RELATIONS WITH CONGRESS
MR. REASONER. Mr. President, you've been sleeping in the White House for nearly 7 months now. You campaigned sort of against the White House and Washington and the establishment and the bureaucracy.
Have you changed your attitude about that? There was a comic strip the other day that said that you were going Washington, you are now an insider. [Laughter]
THE PRESIDENT. Well, I feel more and more like an insider. I think the thing that's made me naturally come to that sense of my position has been the increasingly good relationship between the White House and the Congress.
I've been deeply grateful at the spirit of cooperation and harmony that has evolved because of the leadership in the House and the Senate--I might say, on many occasions both Republican and Democratic leadership.
We face some tough decisions in the future that's going to require bipartisan support--Middle East questions; normalizing relations with China, if they want normal relations; how to deal with the Panama Canal treaty, which has been attempted for 13 years and which is now approaching a final conclusion; how to evolve our Nation's position on the matter of nuclear weapons or comprehensive test bans; the degree of commitment to different aspects of defense capability. All these matters involving defense and foreign affairs have got to be based on a bipartisan support.
But I feel part of the Washington Government now, not in an embarrassed way, but in a natural way. And I believe that there's been a restoration of harmony and cooperation and mutual purpose between the White House and Republicans and Democrats in the Congress, which is very healthy for our country.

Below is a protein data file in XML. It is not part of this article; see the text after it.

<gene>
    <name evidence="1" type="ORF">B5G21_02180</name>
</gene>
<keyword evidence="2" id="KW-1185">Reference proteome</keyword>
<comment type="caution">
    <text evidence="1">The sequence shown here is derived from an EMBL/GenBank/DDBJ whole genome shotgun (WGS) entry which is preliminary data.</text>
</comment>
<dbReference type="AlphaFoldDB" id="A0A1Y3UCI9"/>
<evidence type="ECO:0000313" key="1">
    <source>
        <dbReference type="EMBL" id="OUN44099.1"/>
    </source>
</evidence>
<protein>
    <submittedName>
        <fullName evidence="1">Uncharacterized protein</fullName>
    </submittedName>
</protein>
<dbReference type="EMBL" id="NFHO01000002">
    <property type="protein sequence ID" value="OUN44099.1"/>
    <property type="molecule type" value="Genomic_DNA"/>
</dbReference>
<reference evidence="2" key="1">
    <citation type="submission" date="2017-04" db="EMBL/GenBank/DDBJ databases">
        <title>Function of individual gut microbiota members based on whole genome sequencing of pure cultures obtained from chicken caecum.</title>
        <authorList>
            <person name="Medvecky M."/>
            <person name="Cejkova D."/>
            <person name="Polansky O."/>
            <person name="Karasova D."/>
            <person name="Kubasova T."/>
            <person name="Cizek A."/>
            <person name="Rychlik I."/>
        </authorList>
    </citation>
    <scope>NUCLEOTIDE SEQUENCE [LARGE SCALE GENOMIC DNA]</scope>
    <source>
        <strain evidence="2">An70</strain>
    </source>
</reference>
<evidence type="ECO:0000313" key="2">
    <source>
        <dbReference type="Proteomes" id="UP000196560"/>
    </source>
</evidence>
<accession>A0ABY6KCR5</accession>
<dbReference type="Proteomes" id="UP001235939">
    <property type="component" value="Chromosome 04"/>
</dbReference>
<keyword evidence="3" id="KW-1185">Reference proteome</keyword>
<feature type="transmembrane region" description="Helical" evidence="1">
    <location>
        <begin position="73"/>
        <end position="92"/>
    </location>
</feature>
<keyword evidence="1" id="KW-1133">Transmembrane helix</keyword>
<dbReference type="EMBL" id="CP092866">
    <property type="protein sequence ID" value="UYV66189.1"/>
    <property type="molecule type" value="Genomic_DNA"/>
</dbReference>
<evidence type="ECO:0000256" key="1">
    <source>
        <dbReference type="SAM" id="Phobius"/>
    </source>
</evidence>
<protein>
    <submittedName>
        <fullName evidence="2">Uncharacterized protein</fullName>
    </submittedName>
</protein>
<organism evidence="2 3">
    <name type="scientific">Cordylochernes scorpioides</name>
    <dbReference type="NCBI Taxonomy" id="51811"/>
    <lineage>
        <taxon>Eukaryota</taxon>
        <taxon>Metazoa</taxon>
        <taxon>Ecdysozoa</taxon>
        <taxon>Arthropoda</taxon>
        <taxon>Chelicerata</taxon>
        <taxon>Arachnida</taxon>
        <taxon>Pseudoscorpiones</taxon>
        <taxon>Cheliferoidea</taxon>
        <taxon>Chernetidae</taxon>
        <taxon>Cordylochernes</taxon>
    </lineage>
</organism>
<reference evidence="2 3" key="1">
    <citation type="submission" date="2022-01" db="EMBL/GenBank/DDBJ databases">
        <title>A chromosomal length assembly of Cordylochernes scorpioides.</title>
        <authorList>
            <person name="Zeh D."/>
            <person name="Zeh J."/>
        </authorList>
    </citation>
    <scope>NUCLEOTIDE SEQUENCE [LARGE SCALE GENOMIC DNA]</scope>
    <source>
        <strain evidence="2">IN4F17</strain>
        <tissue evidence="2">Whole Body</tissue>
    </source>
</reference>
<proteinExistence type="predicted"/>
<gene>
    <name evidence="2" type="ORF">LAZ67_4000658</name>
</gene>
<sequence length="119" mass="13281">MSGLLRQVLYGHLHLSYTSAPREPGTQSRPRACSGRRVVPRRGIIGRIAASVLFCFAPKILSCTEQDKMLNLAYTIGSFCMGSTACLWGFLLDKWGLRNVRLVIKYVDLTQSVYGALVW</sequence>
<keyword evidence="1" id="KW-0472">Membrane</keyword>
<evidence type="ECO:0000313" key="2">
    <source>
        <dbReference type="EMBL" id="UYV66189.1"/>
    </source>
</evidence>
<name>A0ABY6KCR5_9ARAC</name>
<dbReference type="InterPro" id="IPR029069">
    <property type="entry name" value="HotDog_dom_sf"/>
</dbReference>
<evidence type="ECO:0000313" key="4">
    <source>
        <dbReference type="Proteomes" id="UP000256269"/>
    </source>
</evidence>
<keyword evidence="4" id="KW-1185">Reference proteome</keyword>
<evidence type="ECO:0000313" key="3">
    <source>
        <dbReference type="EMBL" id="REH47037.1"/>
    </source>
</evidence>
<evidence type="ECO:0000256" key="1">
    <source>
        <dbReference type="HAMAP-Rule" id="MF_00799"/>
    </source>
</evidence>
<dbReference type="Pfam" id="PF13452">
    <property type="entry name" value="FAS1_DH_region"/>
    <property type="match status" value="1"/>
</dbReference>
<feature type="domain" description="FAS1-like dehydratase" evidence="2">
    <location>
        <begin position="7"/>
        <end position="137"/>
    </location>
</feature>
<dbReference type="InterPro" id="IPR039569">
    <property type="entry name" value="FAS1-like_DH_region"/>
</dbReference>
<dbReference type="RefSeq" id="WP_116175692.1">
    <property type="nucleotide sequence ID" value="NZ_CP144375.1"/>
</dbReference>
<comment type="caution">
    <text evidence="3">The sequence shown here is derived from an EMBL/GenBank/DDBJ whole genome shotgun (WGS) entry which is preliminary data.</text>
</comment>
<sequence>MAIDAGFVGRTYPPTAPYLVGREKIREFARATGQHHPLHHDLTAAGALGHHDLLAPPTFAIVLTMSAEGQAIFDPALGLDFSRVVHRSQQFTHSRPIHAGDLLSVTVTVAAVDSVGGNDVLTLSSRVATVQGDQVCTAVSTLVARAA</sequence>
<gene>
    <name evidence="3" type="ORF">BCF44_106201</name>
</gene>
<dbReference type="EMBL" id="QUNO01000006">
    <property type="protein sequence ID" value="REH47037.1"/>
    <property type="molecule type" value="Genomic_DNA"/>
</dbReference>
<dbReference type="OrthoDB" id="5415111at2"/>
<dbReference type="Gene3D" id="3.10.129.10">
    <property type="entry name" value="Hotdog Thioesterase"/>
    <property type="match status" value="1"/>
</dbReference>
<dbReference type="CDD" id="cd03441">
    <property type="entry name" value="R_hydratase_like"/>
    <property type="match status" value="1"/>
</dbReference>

THE PRESIDENT'S GOALS
MR. DONALDSON. Mr. President, the day before you took the oath of office I asked you if you thought you were just going to be an ordinary President or whether you had a chance for greatness, and you said you thought you had a chance for greatness.
THE PRESIDENT. A chance.
MR. DONALDSON. Now after 6 months of looking at the problems and finding that the bureaucracy doesn't move as rapidly as you might have thought and the Congress doesn't roll over as you might have suspected, what's your estimate?
THE PRESIDENT. Well, that's hard to say. I think it's primarily dependent on both the support that I can maintain among the people of the country and the Congress for the next 3 1/2 years. A 6- or 7-month period is brief in the historical trends that relate to problems that have been there for generations. And if all of our programs are adopted, then I think this administration will be a great one.